10.2 Second, Code Section 4960, newly enacted as part of the TCJA, imposes a 21% excise tax on both “remuneration paid by an applicable tax-exempt organization for the taxable year with respect to employment of any covered employee in excess of $1 million” and on excess parachute payments paid by such organizations.  In recently promulgated interim IRS guidance, however, the IRS made clear that a state college or university that is not an applicable tax-exempt organization under Section 4960 and which employs a football or basketball coach earning more than $1 million per year does not have to pay the 21% excise tax, provided that the college or university has not received a determination letter recognizing its tax-exempt status.

10.3 Third, the reduction of the top tax bracket from 39.6% to 37% could exacerbate the divide between the taxation of athletes, entertainers and artists in no-income tax and high-income tax states. Specifically, athletes and entertainers who are residents of high-income tax states, such as New York, will not be able to offset their lost state and local tax deductions completely. Thus, such individuals may save tens of thousands of dollars by establishing residency in a no-income tax state, such as Texas, Florida or Nevada, as opposed to a high-income tax state, such as New York.

10.4 Fourth, the new $10,000 cap on state and local tax deductions may significantly affect the amount that athletes can deduct. While teams located in no-income tax states had an advantage in signing certain athletes over states such as California or New York even prior to the enactment of the TCJA, the cap on the state and local tax deduction only increases that advantage.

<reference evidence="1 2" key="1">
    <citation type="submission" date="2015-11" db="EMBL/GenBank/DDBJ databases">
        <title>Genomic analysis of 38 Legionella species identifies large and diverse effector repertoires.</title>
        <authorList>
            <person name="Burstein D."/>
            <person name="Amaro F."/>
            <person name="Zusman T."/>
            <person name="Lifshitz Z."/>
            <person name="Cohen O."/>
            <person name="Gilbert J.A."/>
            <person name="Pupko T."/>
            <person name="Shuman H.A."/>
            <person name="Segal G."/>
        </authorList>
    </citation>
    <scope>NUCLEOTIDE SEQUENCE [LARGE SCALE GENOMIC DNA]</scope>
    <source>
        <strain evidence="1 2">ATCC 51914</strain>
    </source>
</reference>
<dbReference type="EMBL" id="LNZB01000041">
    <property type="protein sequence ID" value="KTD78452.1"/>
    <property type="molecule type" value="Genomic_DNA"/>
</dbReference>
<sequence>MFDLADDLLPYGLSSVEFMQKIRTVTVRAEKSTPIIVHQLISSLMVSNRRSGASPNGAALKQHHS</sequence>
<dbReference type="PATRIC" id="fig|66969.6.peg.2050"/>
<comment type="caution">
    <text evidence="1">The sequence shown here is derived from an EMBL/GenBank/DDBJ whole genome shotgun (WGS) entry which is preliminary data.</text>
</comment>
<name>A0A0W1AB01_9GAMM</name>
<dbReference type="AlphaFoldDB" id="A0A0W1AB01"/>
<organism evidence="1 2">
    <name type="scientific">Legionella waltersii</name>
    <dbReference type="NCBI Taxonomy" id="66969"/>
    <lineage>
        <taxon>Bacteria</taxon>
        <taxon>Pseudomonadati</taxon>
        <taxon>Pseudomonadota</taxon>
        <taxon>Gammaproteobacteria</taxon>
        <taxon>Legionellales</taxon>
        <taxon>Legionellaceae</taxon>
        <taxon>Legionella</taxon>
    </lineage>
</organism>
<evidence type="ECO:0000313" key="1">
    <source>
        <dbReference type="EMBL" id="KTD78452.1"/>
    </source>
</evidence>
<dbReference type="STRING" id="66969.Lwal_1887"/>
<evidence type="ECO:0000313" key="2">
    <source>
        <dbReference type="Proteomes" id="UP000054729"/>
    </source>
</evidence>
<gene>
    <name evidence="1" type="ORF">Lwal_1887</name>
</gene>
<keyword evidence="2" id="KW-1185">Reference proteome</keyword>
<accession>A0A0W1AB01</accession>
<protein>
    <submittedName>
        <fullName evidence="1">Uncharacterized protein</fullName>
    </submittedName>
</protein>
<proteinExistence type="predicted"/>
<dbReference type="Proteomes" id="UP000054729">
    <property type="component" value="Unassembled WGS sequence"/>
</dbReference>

10.5 Fifth, the lost deduction for unreimbursed employee business expenses may dramatically affect athletes. Many athletes who had previously, for example, deducted their agent fees — often among athletes’ biggest expenses — are now prohibited from doing so.




Planning Opportunities for Athletes and Entertainers 

1.  One such opportunity involves foreign citizens who are currently residents of a foreign country and play a professional sport (baseball, for example) in the United States. Such athletes are potentially subject to double taxation. These athletes, however, may be able to address this “unfair” outcome, by establishing residency in the United States and relinquishing residency in the foreign country (subject to applicable immigration laws, of course), as many foreign countries only levy taxes on their own residents. In so doing, then, they would eliminate their foreign income tax obligations and the potential for double taxation.

2. A second strategy, of course, is for the foreign athlete to minimize the amount of time they spend performing personal services in the United States. An athlete should take pains not to spend more than 183 days in the United States and become subject to the substantial presence test.

3. A third means by which such an athlete (or entertainer) can minimize their taxable income arises in the context of endorsement agreements. The characterization of income earned in exchange for the performance of personal services versus income characterized as royalty income pursuant to an endorsement agreement is critical. Athletes and entertainers can attempt to minimize the amount of tax they pay by bifurcating the portion of the income they receive pursuant to endorsement agreements in exchange for the performance of personal services from the royalty income they receive, by contrast, in exchange for the license of intangible property, which is taxed at a lesser rate.